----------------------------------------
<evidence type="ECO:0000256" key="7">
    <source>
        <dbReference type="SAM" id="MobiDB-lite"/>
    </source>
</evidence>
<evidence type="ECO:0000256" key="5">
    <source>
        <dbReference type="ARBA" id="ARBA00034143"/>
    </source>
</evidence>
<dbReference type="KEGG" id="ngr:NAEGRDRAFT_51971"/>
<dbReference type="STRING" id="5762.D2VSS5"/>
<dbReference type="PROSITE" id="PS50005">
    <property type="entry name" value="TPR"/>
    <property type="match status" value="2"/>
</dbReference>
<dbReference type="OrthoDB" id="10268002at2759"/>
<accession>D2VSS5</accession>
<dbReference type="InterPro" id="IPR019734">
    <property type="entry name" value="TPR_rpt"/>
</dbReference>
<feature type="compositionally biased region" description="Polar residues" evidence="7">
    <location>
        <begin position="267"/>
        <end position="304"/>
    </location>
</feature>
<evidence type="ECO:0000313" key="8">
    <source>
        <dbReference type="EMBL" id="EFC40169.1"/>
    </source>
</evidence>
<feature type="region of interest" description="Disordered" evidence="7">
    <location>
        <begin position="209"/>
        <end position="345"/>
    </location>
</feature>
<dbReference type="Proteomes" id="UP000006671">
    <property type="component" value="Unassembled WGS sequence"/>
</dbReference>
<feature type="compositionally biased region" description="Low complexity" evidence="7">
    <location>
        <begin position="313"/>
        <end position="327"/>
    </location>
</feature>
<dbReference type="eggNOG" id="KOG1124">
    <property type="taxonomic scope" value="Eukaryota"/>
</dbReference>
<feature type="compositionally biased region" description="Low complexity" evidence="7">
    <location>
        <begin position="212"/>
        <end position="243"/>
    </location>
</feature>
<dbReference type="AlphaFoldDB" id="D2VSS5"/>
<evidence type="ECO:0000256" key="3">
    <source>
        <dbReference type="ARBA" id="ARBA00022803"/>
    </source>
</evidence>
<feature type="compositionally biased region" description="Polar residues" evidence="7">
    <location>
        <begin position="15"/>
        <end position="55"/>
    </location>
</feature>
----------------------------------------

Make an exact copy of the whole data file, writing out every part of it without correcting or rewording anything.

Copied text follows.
<evidence type="ECO:0000256" key="7">
    <source>
        <dbReference type="SAM" id="MobiDB-lite"/>
    </source>
</evidence>
<evidence type="ECO:0000256" key="5">
    <source>
        <dbReference type="ARBA" id="ARBA00034143"/>
    </source>
</evidence>
<dbReference type="KEGG" id="ngr:NAEGRDRAFT_51971"/>
<dbReference type="STRING" id="5762.D2VSS5"/>
<dbReference type="PROSITE" id="PS50005">
    <property type="entry name" value="TPR"/>
    <property type="match status" value="2"/>
</dbReference>
<dbReference type="OrthoDB" id="10268002at2759"/>
<accession>D2VSS5</accession>
<dbReference type="InterPro" id="IPR019734">
    <property type="entry name" value="TPR_rpt"/>
</dbReference>
<feature type="compositionally biased region" description="Polar residues" evidence="7">
    <location>
        <begin position="267"/>
        <end position="304"/>
    </location>
</feature>
<evidence type="ECO:0000313" key="8">
    <source>
        <dbReference type="EMBL" id="EFC40169.1"/>
    </source>
</evidence>
<feature type="region of interest" description="Disordered" evidence="7">
    <location>
        <begin position="209"/>
        <end position="345"/>
    </location>
</feature>
<dbReference type="Proteomes" id="UP000006671">
    <property type="component" value="Unassembled WGS sequence"/>
</dbReference>
<feature type="compositionally biased region" description="Low complexity" evidence="7">
    <location>
        <begin position="313"/>
        <end position="327"/>
    </location>
</feature>
<dbReference type="eggNOG" id="KOG1124">
    <property type="taxonomic scope" value="Eukaryota"/>
</dbReference>
<feature type="compositionally biased region" description="Low complexity" evidence="7">
    <location>
        <begin position="212"/>
        <end position="243"/>
    </location>
</feature>
<dbReference type="AlphaFoldDB" id="D2VSS5"/>
<evidence type="ECO:0000256" key="3">
    <source>
        <dbReference type="ARBA" id="ARBA00022803"/>
    </source>
</evidence>
<feature type="compositionally biased region" description="Polar residues" evidence="7">
    <location>
        <begin position="15"/>
        <end position="55"/>
    </location>
</feature>